DASYTIDAE Laporte, 1840
Soft-Winged Flower Beetles
Includes several widespread and common species which can be found by sweeping flowers in spring and early summer, most have a short season.
POLYPHAGA Emery, 1886
CLEROIDEA Latreille, 1802
Often listed as a subfamily of a much more broadly-defined Melyridae Leach, 1815 along with Melyrinae Leach, 1815, Malachiinae Fleming, 1821, Rhadalinae LeConte, 1840 and Gietellinae Constantin & Menier, 1987, the group is now generally accepted as a distinct family of about 1000 species in 75 genera and 6 subfamilies. The greatest diversity is in northern temperate region and in general the group is relatively poorly represented in tropical areas.
CHAETOMALACHIINAE MAJER, 1987 includes 14 genera, more than 150 species and occurs across temperate western and central Palaearctic areas although in Europe it is present only in the south and southeast, extending south into tropical Africa and the Oriental region.
GIETELLINAE Constantin & Menier, 1987 includes 2 species of the single genus Gietella Constantin & Menier, 1987 from south-western Europe. They are atypical, rather ant-like in appearance with a narrow forebody and rounded and convex elongate elytra and narrow appendages.
RHADALINAE LeConte, 1840 A large group of 18 genera and about 350 species, it is represented in all regions except for Australasia and most regions are only poorly represented; 4 species of 3 genera are Nearctic, and the African fauna includes 2 species of 2 genera. The Neotropical fauna includes a single species of the New World genus Rhadalus Leconte, 1852. By far the greatest diversity is in the Palaearctic region and the European fauna includes almost 80 species although only 12 are recorded from central Europe of which 2 species of the largest genus, and that which includes most species of the subfamily, the largely Palaearctic Aplocnemus Stephens, 1830, extend to the UK and are the only representatives of the group to occur here. Species are rather nondescript, resembling large Scirtids, elongate and discontinuous in outline with rounded pronotum and parallel-sided elytra, most are drab brown and distinctly pubescent. They are well-sclerotized, hard bodied and lack the inflatable vesicles seen in malachids, the terminal maxillary palpomere is usually securiform and the basal tarsomere is at least as long as the next. Species are generally associated with trees and shrubs including conifers.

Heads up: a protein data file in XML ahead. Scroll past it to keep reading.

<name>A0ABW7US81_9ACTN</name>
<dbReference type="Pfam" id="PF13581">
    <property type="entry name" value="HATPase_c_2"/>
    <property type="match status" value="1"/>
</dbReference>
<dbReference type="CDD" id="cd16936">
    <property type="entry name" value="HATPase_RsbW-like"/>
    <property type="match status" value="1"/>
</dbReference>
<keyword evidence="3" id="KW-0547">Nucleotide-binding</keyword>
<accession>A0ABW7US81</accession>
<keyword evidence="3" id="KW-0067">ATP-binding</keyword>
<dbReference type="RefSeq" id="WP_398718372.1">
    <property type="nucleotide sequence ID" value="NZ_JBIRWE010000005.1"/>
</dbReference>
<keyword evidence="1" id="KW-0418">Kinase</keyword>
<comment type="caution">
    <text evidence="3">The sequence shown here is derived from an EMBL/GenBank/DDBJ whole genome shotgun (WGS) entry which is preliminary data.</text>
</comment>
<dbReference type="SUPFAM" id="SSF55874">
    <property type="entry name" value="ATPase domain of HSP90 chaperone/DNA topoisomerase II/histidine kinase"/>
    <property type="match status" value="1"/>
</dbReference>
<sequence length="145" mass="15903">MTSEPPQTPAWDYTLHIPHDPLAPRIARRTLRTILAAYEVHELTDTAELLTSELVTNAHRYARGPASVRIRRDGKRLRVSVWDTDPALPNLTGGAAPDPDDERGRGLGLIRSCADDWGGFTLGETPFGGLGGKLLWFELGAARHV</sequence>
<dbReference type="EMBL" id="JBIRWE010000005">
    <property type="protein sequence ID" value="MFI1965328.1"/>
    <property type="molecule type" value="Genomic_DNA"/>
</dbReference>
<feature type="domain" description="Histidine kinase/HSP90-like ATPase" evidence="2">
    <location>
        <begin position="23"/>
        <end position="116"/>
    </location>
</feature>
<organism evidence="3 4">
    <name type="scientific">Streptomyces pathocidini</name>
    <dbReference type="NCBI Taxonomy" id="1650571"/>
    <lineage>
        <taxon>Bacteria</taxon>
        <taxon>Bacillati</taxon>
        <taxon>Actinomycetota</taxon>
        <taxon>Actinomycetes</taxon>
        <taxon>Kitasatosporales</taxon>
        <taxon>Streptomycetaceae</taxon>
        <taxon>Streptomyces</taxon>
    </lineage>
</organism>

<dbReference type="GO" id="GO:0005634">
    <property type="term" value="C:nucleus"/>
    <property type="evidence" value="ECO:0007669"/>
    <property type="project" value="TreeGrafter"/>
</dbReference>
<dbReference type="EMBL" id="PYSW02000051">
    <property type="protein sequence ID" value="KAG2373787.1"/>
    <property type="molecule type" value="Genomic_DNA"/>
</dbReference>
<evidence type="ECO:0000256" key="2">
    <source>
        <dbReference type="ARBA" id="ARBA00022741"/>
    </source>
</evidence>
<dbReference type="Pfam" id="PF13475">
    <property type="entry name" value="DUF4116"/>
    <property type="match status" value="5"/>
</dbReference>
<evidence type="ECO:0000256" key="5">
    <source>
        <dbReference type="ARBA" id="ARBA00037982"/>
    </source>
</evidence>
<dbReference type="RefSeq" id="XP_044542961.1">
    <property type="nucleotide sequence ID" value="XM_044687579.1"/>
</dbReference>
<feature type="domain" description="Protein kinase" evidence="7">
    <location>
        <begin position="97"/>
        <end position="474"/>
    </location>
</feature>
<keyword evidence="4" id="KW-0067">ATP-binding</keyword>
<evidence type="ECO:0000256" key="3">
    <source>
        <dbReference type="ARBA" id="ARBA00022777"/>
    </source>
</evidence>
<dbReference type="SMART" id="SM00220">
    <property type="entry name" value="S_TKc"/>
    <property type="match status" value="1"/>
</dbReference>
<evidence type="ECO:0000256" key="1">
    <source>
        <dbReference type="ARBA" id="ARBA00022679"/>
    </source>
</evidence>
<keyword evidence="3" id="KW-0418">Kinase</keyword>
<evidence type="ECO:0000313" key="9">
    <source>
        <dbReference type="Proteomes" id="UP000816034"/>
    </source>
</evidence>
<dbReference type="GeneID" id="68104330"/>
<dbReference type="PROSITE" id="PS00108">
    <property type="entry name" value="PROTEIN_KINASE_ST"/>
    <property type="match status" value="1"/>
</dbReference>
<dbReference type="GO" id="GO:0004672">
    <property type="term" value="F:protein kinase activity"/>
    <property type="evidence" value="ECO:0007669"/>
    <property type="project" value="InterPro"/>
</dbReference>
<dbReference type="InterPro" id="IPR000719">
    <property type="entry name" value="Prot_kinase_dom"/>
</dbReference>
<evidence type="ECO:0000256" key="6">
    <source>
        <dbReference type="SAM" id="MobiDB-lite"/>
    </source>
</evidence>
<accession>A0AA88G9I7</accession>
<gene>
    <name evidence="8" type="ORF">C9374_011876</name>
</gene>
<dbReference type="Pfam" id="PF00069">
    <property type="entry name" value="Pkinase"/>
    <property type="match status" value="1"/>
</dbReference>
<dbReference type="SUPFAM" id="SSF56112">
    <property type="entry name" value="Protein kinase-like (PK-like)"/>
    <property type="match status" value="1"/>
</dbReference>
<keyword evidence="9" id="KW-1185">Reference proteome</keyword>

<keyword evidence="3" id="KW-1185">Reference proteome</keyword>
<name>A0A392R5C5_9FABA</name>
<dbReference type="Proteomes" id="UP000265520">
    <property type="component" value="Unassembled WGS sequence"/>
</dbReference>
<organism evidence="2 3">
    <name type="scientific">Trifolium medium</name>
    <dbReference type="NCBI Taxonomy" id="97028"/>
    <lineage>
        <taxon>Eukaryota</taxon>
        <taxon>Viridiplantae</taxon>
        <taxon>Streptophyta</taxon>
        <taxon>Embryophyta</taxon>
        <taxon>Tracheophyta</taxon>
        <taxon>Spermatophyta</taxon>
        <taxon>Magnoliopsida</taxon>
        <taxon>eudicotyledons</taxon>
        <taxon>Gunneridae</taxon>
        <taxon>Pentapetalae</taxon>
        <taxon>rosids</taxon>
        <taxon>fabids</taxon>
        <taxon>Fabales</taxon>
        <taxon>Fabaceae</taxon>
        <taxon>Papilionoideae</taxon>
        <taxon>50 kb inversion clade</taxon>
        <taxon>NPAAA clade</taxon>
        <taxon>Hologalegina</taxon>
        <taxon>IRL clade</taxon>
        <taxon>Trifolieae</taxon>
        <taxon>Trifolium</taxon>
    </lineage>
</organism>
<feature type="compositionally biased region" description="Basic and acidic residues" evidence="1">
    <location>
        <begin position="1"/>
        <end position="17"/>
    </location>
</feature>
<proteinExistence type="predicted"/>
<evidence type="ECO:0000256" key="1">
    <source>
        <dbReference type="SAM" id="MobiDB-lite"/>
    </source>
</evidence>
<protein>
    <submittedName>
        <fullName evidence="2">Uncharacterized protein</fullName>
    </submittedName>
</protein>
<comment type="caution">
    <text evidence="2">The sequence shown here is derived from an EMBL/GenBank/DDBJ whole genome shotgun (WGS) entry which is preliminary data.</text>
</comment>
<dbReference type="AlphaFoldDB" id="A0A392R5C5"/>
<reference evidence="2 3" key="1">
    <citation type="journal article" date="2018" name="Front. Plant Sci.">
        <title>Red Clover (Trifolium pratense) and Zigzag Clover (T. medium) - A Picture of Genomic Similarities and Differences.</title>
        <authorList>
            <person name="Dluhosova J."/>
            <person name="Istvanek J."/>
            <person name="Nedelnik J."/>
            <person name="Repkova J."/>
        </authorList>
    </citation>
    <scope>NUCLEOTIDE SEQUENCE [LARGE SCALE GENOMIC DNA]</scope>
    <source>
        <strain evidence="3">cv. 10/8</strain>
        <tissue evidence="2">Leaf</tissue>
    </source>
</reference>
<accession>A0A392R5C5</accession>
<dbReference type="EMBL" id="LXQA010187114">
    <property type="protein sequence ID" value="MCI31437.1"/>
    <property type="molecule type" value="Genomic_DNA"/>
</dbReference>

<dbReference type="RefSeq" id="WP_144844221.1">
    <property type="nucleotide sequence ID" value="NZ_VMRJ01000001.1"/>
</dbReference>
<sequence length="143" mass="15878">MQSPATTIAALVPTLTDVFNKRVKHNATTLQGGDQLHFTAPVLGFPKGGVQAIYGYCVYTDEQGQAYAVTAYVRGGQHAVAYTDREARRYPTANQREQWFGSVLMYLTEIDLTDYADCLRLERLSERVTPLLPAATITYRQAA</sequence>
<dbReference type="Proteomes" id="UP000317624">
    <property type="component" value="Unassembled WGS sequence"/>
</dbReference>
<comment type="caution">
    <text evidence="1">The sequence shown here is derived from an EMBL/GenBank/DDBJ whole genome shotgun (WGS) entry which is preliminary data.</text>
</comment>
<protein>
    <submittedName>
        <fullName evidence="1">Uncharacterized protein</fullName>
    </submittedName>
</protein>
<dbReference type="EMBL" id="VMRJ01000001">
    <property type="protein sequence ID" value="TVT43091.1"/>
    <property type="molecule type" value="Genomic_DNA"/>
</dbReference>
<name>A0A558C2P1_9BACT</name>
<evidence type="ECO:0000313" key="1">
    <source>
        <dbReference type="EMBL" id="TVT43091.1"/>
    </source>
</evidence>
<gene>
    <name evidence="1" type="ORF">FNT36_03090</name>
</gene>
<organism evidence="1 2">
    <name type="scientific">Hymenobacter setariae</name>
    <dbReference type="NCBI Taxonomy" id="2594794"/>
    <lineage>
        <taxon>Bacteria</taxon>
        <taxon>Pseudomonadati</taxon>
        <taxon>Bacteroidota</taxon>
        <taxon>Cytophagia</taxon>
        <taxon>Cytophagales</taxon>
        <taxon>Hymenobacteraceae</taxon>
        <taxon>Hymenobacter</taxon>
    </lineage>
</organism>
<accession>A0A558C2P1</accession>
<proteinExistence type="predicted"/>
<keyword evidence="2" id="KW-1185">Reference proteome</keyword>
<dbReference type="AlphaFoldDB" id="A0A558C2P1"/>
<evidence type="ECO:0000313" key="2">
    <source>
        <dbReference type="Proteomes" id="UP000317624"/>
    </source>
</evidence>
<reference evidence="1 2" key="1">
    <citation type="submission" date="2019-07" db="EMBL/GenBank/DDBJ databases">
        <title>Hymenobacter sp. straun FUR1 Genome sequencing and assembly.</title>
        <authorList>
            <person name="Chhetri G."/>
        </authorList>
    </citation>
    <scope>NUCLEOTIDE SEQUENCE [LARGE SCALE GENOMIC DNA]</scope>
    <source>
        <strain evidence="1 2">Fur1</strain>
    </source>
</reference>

DASYTINAE Laporte, 1840 this group includes more than half of all the species of the family and is most diverse in northern temperate regions and only poorly represented in tropical areas. The majority of the UK fauna, 3 genera and 7 species, belong here and are a good representation of the group as a whole. Dasytes Paykull, 1799 is a primarily Palaearctic group of about 300 species; almost 90 species occur in southern Europe of which 16 are listed from central Europe and 5 from the UK. Species are soft-bodied and drab, black or mostly so, with various metallic overtones, the body is clothed with short pubescence and often also long, erect setae, the dorsal surface is randomly and usually finely punctured, the antennae short and variously, sometimes only weakly, serrate and the legs long and slender with 5-segmented and weakly lobed tarsi. Many species are dimorphic with the males having larger and more convex eyes and longer and more slender antennae. Adults occur on flowers from early spring into the summer, and the predatory larvae develop in decaying wood. Dolichosoma Stephens, 1830 is a small and mostly western Palaearctic genus of 13 species, 2 occur in the Nearctic region and 4 are recorded from Europe of which the widespread D. lineare (Rossi, 1794) extends to the UK. Species are distinctive owing to their sub-cylindrical and very elongate form, long tarsi; at least as long as the tibiae, and equal claws. Psilothrix Küster, 1850 is a small Western Palaearctic genus of about 15 species, 11 occur in Europe of which P. viridicoeruleus (Geoffroy in Fourcroy, 1785) extends to the UK where it is a very local and mostly southern-coastal species. The species is large, 4-4.5mm, soft-bodied and distinctively bright metallic green with long legs and short, weakly serrate antennae, the dorsal surface is finely punctured and pubescent. Adults occur on flowers of various herbaceous plants while the larvae are initially ground-dwelling and predatory but later become phytophagous; they pupate in stems and adults eclose in the spring.